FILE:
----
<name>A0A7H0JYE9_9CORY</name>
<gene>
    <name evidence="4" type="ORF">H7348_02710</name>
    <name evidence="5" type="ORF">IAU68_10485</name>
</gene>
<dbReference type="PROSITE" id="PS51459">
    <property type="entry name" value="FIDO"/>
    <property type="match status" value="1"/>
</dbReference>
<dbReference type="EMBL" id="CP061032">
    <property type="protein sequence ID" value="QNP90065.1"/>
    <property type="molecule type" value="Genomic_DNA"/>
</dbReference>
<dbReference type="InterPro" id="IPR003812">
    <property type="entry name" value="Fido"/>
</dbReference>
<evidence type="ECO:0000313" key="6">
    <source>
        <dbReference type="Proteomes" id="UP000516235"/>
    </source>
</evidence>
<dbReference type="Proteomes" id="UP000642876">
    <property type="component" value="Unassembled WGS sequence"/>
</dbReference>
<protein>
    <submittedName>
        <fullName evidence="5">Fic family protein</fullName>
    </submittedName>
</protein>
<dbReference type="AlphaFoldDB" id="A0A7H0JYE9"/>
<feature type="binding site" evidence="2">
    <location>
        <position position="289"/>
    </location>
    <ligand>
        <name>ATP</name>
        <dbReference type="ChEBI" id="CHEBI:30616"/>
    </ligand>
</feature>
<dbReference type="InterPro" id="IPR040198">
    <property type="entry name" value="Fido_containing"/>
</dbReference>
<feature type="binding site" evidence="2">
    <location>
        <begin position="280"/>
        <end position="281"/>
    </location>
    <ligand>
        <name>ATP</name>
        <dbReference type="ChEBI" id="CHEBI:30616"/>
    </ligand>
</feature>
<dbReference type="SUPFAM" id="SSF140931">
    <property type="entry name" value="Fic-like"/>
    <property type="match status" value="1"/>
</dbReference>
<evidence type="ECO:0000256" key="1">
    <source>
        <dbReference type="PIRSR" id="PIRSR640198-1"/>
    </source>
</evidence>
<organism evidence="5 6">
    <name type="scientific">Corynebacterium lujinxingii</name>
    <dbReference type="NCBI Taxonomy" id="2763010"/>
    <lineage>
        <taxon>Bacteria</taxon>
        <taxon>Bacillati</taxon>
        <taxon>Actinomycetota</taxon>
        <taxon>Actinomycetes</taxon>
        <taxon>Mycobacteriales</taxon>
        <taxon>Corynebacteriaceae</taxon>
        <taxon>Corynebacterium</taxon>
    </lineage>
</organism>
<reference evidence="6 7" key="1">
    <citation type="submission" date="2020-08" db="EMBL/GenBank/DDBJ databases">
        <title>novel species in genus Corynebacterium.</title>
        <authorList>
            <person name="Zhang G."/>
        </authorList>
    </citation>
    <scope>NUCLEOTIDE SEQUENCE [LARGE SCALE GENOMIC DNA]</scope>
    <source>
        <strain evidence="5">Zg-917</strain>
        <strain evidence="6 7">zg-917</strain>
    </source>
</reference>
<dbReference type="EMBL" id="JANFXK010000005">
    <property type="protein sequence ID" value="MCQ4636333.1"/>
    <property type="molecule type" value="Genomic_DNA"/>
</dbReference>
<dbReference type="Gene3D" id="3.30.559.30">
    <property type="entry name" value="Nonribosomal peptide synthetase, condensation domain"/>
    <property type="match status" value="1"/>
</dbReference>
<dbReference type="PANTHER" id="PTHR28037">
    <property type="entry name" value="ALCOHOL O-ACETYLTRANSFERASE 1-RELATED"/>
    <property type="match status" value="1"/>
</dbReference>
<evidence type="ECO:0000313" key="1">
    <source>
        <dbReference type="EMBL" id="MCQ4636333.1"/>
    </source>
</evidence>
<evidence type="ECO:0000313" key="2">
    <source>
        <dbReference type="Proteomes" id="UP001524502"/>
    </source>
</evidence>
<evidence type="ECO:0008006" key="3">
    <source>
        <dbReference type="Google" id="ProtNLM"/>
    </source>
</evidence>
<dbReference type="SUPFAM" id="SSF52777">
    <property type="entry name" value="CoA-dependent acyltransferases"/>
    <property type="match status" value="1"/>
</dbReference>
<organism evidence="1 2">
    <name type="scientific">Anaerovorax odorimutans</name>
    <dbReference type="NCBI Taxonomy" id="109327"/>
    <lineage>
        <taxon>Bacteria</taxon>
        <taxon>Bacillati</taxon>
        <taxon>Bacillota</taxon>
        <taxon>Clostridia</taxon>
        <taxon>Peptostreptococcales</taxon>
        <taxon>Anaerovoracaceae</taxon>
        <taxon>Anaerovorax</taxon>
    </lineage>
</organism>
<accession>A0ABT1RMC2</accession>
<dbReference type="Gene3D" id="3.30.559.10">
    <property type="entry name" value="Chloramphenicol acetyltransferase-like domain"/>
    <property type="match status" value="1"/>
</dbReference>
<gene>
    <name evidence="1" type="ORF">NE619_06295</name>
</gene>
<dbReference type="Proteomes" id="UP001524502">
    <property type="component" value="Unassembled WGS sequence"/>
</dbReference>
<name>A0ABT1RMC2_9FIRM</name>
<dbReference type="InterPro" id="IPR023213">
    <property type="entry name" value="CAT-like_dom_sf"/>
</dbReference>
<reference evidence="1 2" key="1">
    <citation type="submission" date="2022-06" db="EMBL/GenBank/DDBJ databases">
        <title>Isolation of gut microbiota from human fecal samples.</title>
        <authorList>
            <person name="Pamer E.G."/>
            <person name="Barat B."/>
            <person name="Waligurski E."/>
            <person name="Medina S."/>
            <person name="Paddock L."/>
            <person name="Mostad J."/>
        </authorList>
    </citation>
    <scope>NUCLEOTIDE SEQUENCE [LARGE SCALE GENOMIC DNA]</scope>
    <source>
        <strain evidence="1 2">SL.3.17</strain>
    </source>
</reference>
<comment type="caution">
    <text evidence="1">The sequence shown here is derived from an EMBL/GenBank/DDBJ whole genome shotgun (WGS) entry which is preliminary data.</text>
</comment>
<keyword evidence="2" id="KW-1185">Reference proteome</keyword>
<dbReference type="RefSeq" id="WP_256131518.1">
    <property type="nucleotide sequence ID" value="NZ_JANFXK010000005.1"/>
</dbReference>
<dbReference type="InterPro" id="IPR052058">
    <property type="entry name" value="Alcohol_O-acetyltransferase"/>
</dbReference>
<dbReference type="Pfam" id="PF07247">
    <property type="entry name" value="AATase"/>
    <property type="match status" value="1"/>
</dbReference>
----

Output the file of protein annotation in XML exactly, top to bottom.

<name>A0A7H0JYE9_9CORY</name>
<gene>
    <name evidence="4" type="ORF">H7348_02710</name>
    <name evidence="5" type="ORF">IAU68_10485</name>
</gene>
<dbReference type="PROSITE" id="PS51459">
    <property type="entry name" value="FIDO"/>
    <property type="match status" value="1"/>
</dbReference>
<dbReference type="EMBL" id="CP061032">
    <property type="protein sequence ID" value="QNP90065.1"/>
    <property type="molecule type" value="Genomic_DNA"/>
</dbReference>
<dbReference type="InterPro" id="IPR003812">
    <property type="entry name" value="Fido"/>
</dbReference>
<evidence type="ECO:0000313" key="6">
    <source>
        <dbReference type="Proteomes" id="UP000516235"/>
    </source>
</evidence>
<dbReference type="Proteomes" id="UP000642876">
    <property type="component" value="Unassembled WGS sequence"/>
</dbReference>
<protein>
    <submittedName>
        <fullName evidence="5">Fic family protein</fullName>
    </submittedName>
</protein>
<dbReference type="AlphaFoldDB" id="A0A7H0JYE9"/>
<feature type="binding site" evidence="2">
    <location>
        <position position="289"/>
    </location>
    <ligand>
        <name>ATP</name>
        <dbReference type="ChEBI" id="CHEBI:30616"/>
    </ligand>
</feature>
<dbReference type="InterPro" id="IPR040198">
    <property type="entry name" value="Fido_containing"/>
</dbReference>
<feature type="binding site" evidence="2">
    <location>
        <begin position="280"/>
        <end position="281"/>
    </location>
    <ligand>
        <name>ATP</name>
        <dbReference type="ChEBI" id="CHEBI:30616"/>
    </ligand>
</feature>
<dbReference type="SUPFAM" id="SSF140931">
    <property type="entry name" value="Fic-like"/>
    <property type="match status" value="1"/>
</dbReference>
<evidence type="ECO:0000256" key="1">
    <source>
        <dbReference type="PIRSR" id="PIRSR640198-1"/>
    </source>
</evidence>
<organism evidence="5 6">
    <name type="scientific">Corynebacterium lujinxingii</name>
    <dbReference type="NCBI Taxonomy" id="2763010"/>
    <lineage>
        <taxon>Bacteria</taxon>
        <taxon>Bacillati</taxon>
        <taxon>Actinomycetota</taxon>
        <taxon>Actinomycetes</taxon>
        <taxon>Mycobacteriales</taxon>
        <taxon>Corynebacteriaceae</taxon>
        <taxon>Corynebacterium</taxon>
    </lineage>
</organism>
<reference evidence="6 7" key="1">
    <citation type="submission" date="2020-08" db="EMBL/GenBank/DDBJ databases">
        <title>novel species in genus Corynebacterium.</title>
        <authorList>
            <person name="Zhang G."/>
        </authorList>
    </citation>
    <scope>NUCLEOTIDE SEQUENCE [LARGE SCALE GENOMIC DNA]</scope>
    <source>
        <strain evidence="5">Zg-917</strain>
        <strain evidence="6 7">zg-917</strain>
    </source>
</reference>
<dbReference type="EMBL" id="JANFXK010000005">
    <property type="protein sequence ID" value="MCQ4636333.1"/>
    <property type="molecule type" value="Genomic_DNA"/>
</dbReference>
<dbReference type="Gene3D" id="3.30.559.30">
    <property type="entry name" value="Nonribosomal peptide synthetase, condensation domain"/>
    <property type="match status" value="1"/>
</dbReference>
<dbReference type="PANTHER" id="PTHR28037">
    <property type="entry name" value="ALCOHOL O-ACETYLTRANSFERASE 1-RELATED"/>
    <property type="match status" value="1"/>
</dbReference>
<evidence type="ECO:0000313" key="1">
    <source>
        <dbReference type="EMBL" id="MCQ4636333.1"/>
    </source>
</evidence>
<evidence type="ECO:0000313" key="2">
    <source>
        <dbReference type="Proteomes" id="UP001524502"/>
    </source>
</evidence>
<evidence type="ECO:0008006" key="3">
    <source>
        <dbReference type="Google" id="ProtNLM"/>
    </source>
</evidence>
<dbReference type="SUPFAM" id="SSF52777">
    <property type="entry name" value="CoA-dependent acyltransferases"/>
    <property type="match status" value="1"/>
</dbReference>
<organism evidence="1 2">
    <name type="scientific">Anaerovorax odorimutans</name>
    <dbReference type="NCBI Taxonomy" id="109327"/>
    <lineage>
        <taxon>Bacteria</taxon>
        <taxon>Bacillati</taxon>
        <taxon>Bacillota</taxon>
        <taxon>Clostridia</taxon>
        <taxon>Peptostreptococcales</taxon>
        <taxon>Anaerovoracaceae</taxon>
        <taxon>Anaerovorax</taxon>
    </lineage>
</organism>
<accession>A0ABT1RMC2</accession>
<dbReference type="Gene3D" id="3.30.559.10">
    <property type="entry name" value="Chloramphenicol acetyltransferase-like domain"/>
    <property type="match status" value="1"/>
</dbReference>
<gene>
    <name evidence="1" type="ORF">NE619_06295</name>
</gene>
<dbReference type="Proteomes" id="UP001524502">
    <property type="component" value="Unassembled WGS sequence"/>
</dbReference>
<name>A0ABT1RMC2_9FIRM</name>
<dbReference type="InterPro" id="IPR023213">
    <property type="entry name" value="CAT-like_dom_sf"/>
</dbReference>
<reference evidence="1 2" key="1">
    <citation type="submission" date="2022-06" db="EMBL/GenBank/DDBJ databases">
        <title>Isolation of gut microbiota from human fecal samples.</title>
        <authorList>
            <person name="Pamer E.G."/>
            <person name="Barat B."/>
            <person name="Waligurski E."/>
            <person name="Medina S."/>
            <person name="Paddock L."/>
            <person name="Mostad J."/>
        </authorList>
    </citation>
    <scope>NUCLEOTIDE SEQUENCE [LARGE SCALE GENOMIC DNA]</scope>
    <source>
        <strain evidence="1 2">SL.3.17</strain>
    </source>
</reference>
<comment type="caution">
    <text evidence="1">The sequence shown here is derived from an EMBL/GenBank/DDBJ whole genome shotgun (WGS) entry which is preliminary data.</text>
</comment>
<keyword evidence="2" id="KW-1185">Reference proteome</keyword>
<dbReference type="RefSeq" id="WP_256131518.1">
    <property type="nucleotide sequence ID" value="NZ_JANFXK010000005.1"/>
</dbReference>
<dbReference type="InterPro" id="IPR052058">
    <property type="entry name" value="Alcohol_O-acetyltransferase"/>
</dbReference>
<dbReference type="Pfam" id="PF07247">
    <property type="entry name" value="AATase"/>
    <property type="match status" value="1"/>
</dbReference>